The Berlin Mietendeckel experiment is finished. The city’s revolutionary attempt to freeze rental prices for five years, and reduce overpriced leases, has been killed off by Germany’s highest court.
The decision has unleashed a political storm. Everyone is angry – but who will voters punish? The R2G parties who tried to regulate rents? Or their opponents, the CDU and FDP who successfully derailed the project? We make the case for why each side is to blame.
There’s a big bill to pay, as hundreds of thousands of Berliners now face back-payments, higher rents and permanent shadow contracts. We’ll run the numbers on the potential local economic crisis that could follow.
What hope is there left for affordable housing? And what can the rest of the world learn from Berlin’s short-lived rental revolution? The experiment is over. Now it’s time to analyze the results
The CDU and FDP took the Mietendeckel law to the constitutional court, where it was struck down. They perpetuated a false narrative – “build, don’t cap” – which claimed, incorrectly, that the Mietendeckel prevented new development (constructions from 2014 were specifically excluded from the law). The CDU was responsible for weakening federal rental regulations in the first place, enabling prices to skyrocket.
And then there’s political donations – or as Joel calls it, legalized corruption. Almost 80% of the CDU’s publicly-declared donations come from the real estate sector.
Joel interviews Berlin FDP leader Sebastian Czaja and challenges him on his false claim that the Mietendeckel prevented building, and on the FDP’s donations from real estate companies. Czaja says his party takes donations from all parts of society.
Are the parties who created the Mietendeckel culpable of incompetence? The governing coalition of the SPD, Die Linke and Die Grünen – or R2G – took a huge political and financial gamble, and lost.
The R2G promised renters a revolution, but delivered a regression. Many tenants must now make large back payments for which they have not saved. They went against the advice of many legal experts who warned their law was unconstitutional.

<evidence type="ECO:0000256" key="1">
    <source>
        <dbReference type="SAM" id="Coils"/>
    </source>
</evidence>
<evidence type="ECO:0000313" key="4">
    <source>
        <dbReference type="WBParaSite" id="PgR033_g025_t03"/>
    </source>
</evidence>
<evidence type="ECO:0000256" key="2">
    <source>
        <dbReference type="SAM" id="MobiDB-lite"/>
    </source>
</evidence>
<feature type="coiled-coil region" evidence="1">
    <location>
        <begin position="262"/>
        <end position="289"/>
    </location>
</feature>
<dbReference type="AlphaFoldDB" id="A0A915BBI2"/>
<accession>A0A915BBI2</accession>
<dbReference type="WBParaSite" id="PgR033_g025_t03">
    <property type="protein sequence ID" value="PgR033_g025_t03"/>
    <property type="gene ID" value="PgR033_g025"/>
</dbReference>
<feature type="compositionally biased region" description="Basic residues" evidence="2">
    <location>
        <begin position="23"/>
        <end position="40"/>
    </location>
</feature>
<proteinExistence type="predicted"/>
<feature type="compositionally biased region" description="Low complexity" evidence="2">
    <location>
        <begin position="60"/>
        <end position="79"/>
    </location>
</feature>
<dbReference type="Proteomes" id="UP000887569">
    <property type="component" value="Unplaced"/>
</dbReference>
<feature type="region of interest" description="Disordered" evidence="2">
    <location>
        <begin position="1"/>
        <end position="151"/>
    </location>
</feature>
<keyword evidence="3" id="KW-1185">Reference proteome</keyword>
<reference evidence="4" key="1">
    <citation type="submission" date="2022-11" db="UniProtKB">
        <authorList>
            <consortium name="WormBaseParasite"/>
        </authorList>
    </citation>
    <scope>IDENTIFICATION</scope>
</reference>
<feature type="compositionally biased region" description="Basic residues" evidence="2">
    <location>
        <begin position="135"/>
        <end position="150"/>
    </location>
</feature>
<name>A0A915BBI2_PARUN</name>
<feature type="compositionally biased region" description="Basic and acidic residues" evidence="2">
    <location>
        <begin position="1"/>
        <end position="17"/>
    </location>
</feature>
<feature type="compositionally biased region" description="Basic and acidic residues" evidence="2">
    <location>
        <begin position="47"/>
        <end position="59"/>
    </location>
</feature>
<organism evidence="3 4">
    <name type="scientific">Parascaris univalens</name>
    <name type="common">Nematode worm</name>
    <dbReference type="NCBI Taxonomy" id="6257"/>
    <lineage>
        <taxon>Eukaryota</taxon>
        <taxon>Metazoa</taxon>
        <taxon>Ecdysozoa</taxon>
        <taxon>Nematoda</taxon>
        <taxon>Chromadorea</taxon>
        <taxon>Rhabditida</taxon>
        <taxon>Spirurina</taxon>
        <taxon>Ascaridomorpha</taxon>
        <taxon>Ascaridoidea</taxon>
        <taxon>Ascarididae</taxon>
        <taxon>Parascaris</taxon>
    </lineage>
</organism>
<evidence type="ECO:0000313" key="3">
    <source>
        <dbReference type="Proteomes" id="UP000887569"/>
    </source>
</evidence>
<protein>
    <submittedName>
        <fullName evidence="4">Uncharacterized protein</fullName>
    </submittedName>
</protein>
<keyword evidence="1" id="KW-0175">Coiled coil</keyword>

We speak to two of the Mietendeckel’s creators. Kilian Wegner is a law professor and SPD member who co-authored a policy paper which laid the groundwork for the Mietendeckel. He says the R2G was right in taking a chance on an uncertain law, due to out-of-control property prices.
Another lawyer, Professor Franz Mayer, wrote an expert opinion which argued Berlin had the constitutional right to create the Mietendeckel. He says there was a chance of success, and believes the court should have helped tenants by negating backpayments.
The Big Bill
How much will the Mietendeckel fiasco cost? We interview real estate researcher Christoph Trautvetter. He estimates the backpayments will cost renters between €100 to €300 million. Ongoing rent increases will cost around €500 million annually – that’s half a billion euros flowing from tenants to landlords, money not going into the local economy.
Daniel Halmer from Conny.Legal, formerly Wenigermieter, says tenants may be able to reduce backpayments and shaddow rents by using the Mietpreisebremse – the existing rental regulation that limits rent increases to 10% of local prices.
Time to Sieze Property?
An even more radical concept is now gaining support – the referendum initiative known as Deutsche Wohnen & Co Enteignen, who want to seize properties from big corporate landlords.
We speak to Wouter Bernhardt from the movement’s podcast Von Menschen und Mieten. He says expropriation would be a permanent solution to rising rental prices.
The End of the Experiment?
The Mietendeckel experiment ran too short to answer many questions, and the data was disrupted by the parallel pandemic. But we did learn a few things. If you want a minor reform, demand a revolution. If you get your revolution, prepare for reprisal. Tenants globally now know rent control is no longer excluded from the political discourse.